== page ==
The Affordable Care Act did anything but make health care and health insurance more affordable. The law that was supposed to drive costs down actually did the exact opposite……………………….
The Impact of Catastrophic Claims (plan on continuing rate increases)
By Dan Meylan – National Sales Director, Allied National
The Affordable Care Act did anything but make health care and health insurance more affordable. The law that was supposed to drive costs down actually did the exact opposite. The political system failed our citizens and our country. Our politicians and regulators have yet to step to the table with any relevant solutions. As we project the cost of health care based on the increases since ACA took effect, health care costs for an American Family of 4 will exceed $33,000 by the year 2022 and represent for than 20% of the GDP of the United States.
There were many ‘enhancements” under the ACA that caused the increased costs but probably the most impactful was the elimination of the “life time maximum” present in most policies prior to the ACA. One of the leading stop loss carries, Sun Life Financial, published their 5th Annual Stop Loss Research Report which closely examines the increase costs associated with the addition of the “unlimited lifetime maximum”. Here are the highlights of the Sun Life Study. Keep in mind this is just one stop loss carrier representing a small slice of the health care financing universe and the driver for these results is the out of control increasing cost of health care.
- Ø Time period covered 2013 to 2016
- Ø Stop Loss Claims Paid – $2.7B
- Ø Total Claims Paid – $6.1B
- Ø Employer Size 50 to 100,000+
- Ø In 2016 $1,000,000+ claims increased 26% from 2015
- Ø $1,000,000+ claims accounted for 23% of all stop loss claims
- Ø Cancer is the top cause on $1,000,000+ claims
- Ø 78% increase of employers with a transplant claim from 2008 to 2015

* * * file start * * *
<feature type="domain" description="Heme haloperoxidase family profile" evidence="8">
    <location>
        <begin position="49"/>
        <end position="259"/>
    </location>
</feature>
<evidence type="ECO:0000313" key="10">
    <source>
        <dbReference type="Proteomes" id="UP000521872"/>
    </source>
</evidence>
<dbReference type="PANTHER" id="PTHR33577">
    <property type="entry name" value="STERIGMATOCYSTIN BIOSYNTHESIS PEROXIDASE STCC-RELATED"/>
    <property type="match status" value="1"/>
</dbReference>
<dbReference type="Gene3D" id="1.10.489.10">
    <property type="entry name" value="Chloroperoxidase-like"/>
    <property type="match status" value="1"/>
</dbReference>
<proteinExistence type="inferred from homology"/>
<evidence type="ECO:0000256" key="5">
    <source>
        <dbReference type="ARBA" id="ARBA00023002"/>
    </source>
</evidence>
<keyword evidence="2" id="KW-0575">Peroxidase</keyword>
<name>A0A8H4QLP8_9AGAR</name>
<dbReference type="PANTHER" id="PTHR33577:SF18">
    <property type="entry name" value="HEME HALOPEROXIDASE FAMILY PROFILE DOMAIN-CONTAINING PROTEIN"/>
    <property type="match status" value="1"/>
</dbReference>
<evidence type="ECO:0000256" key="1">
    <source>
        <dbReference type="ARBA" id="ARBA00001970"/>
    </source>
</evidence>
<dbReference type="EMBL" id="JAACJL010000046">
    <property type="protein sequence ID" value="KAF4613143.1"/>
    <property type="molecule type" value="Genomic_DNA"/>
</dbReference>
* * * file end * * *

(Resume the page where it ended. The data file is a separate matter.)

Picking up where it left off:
- Ø 68% increase in 1,000,000+ claims from 2013 to 2016
- Ø 2.2% of all claimants accounted for 23% of all stop loss payments in 2016
- Ø In 2009 17% of all group plans had unlimited lifetime maximums
- Ø In 2016 99% of all group plans had unlimited lifetime maximums
- Ø 57% of all $1,000,000 claimants were under age 20
- Ø 39% of all $1,000,000 claimants were under age 2
- Ø 48% of all paid charges to the top 5 $1,000,000+ claimants were attributed to intravenous medications
- Ø The average employer payment before stop loss reimbursements on $1,000,000+ claims was $502,000These results pose some demanding questions:
- What will these figures look like 5 years from now, 10 years from now?
- How will these costs impact future fully insured and stop loss premiums?
- What would these claims costs have been had without unlimited lifetime maximums?
- What would happen if limited lifetime maximums were reinstated at $1,000,000 with the condition that individuals and groups could elect to purchase higher limits if they desired to do so.
- Do our politicians have the political will to reinstate limited lifetime maximums?There are multiple grass roots movements promoting various health care cost savings strategies such as wellness, reference based pricing, direct primary care, better price transparency, cost controls on medications and others. Allied National is actively engaging with all these great initiatives. But until there is some cap on these extraordinary large claims, insurance, reinsurance and stop loss carriers have no choice but to continue to increase their rates to allow for this massive potential exposure to loss.
Daniel R. Meylan
National Sales Director
Direct Line 913-945-4253